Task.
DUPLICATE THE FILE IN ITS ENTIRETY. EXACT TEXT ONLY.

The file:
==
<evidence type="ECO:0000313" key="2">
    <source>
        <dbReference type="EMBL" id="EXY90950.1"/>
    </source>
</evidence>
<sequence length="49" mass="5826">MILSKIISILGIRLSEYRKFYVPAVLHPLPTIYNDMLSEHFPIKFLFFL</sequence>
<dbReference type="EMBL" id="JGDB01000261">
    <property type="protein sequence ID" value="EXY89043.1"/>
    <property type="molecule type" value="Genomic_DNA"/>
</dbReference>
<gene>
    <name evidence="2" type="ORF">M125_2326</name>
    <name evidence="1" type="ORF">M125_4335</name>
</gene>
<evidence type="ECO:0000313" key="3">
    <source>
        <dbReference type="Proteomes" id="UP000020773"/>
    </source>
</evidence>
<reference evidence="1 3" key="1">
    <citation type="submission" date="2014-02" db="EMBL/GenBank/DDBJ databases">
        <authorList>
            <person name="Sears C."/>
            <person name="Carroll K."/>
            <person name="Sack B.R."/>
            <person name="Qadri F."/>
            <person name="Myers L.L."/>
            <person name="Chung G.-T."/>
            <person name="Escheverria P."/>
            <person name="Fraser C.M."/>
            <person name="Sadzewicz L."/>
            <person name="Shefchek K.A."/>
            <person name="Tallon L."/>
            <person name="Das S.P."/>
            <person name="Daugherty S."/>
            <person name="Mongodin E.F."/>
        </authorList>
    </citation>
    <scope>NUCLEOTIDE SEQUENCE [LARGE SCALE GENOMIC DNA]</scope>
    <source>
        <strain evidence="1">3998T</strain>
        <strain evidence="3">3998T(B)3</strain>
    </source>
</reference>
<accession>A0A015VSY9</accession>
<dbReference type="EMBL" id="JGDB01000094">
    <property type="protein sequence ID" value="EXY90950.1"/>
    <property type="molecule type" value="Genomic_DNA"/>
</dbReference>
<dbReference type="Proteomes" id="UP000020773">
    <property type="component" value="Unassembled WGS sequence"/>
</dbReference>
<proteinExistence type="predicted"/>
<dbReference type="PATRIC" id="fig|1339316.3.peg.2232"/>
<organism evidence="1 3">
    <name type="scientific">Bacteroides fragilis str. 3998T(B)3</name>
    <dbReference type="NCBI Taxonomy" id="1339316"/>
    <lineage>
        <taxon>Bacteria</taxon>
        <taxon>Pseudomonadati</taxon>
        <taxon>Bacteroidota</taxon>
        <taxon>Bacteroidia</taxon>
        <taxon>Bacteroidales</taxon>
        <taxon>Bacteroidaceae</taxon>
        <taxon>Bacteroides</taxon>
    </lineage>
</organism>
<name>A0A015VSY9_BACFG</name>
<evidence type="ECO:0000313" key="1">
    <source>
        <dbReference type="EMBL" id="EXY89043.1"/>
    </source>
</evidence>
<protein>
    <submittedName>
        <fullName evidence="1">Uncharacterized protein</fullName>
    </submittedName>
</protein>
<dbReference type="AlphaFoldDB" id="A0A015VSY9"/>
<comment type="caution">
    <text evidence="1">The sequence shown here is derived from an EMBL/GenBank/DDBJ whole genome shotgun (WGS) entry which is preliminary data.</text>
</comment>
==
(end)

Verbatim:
<evidence type="ECO:0000313" key="2">
    <source>
        <dbReference type="EMBL" id="EXY90950.1"/>
    </source>
</evidence>
<sequence length="49" mass="5826">MILSKIISILGIRLSEYRKFYVPAVLHPLPTIYNDMLSEHFPIKFLFFL</sequence>
<dbReference type="EMBL" id="JGDB01000261">
    <property type="protein sequence ID" value="EXY89043.1"/>
    <property type="molecule type" value="Genomic_DNA"/>
</dbReference>
<gene>
    <name evidence="2" type="ORF">M125_2326</name>
    <name evidence="1" type="ORF">M125_4335</name>
</gene>
<evidence type="ECO:0000313" key="3">
    <source>
        <dbReference type="Proteomes" id="UP000020773"/>
    </source>
</evidence>
<reference evidence="1 3" key="1">
    <citation type="submission" date="2014-02" db="EMBL/GenBank/DDBJ databases">
        <authorList>
            <person name="Sears C."/>
            <person name="Carroll K."/>
            <person name="Sack B.R."/>
            <person name="Qadri F."/>
            <person name="Myers L.L."/>
            <person name="Chung G.-T."/>
            <person name="Escheverria P."/>
            <person name="Fraser C.M."/>
            <person name="Sadzewicz L."/>
            <person name="Shefchek K.A."/>
            <person name="Tallon L."/>
            <person name="Das S.P."/>
            <person name="Daugherty S."/>
            <person name="Mongodin E.F."/>
        </authorList>
    </citation>
    <scope>NUCLEOTIDE SEQUENCE [LARGE SCALE GENOMIC DNA]</scope>
    <source>
        <strain evidence="1">3998T</strain>
        <strain evidence="3">3998T(B)3</strain>
    </source>
</reference>
<accession>A0A015VSY9</accession>
<dbReference type="EMBL" id="JGDB01000094">
    <property type="protein sequence ID" value="EXY90950.1"/>
    <property type="molecule type" value="Genomic_DNA"/>
</dbReference>
<dbReference type="Proteomes" id="UP000020773">
    <property type="component" value="Unassembled WGS sequence"/>
</dbReference>
<proteinExistence type="predicted"/>
<dbReference type="PATRIC" id="fig|1339316.3.peg.2232"/>
<organism evidence="1 3">
    <name type="scientific">Bacteroides fragilis str. 3998T(B)3</name>
    <dbReference type="NCBI Taxonomy" id="1339316"/>
    <lineage>
        <taxon>Bacteria</taxon>
        <taxon>Pseudomonadati</taxon>
        <taxon>Bacteroidota</taxon>
        <taxon>Bacteroidia</taxon>
        <taxon>Bacteroidales</taxon>
        <taxon>Bacteroidaceae</taxon>
        <taxon>Bacteroides</taxon>
    </lineage>
</organism>
<name>A0A015VSY9_BACFG</name>
<evidence type="ECO:0000313" key="1">
    <source>
        <dbReference type="EMBL" id="EXY89043.1"/>
    </source>
</evidence>
<protein>
    <submittedName>
        <fullName evidence="1">Uncharacterized protein</fullName>
    </submittedName>
</protein>
<dbReference type="AlphaFoldDB" id="A0A015VSY9"/>
<comment type="caution">
    <text evidence="1">The sequence shown here is derived from an EMBL/GenBank/DDBJ whole genome shotgun (WGS) entry which is preliminary data.</text>
</comment>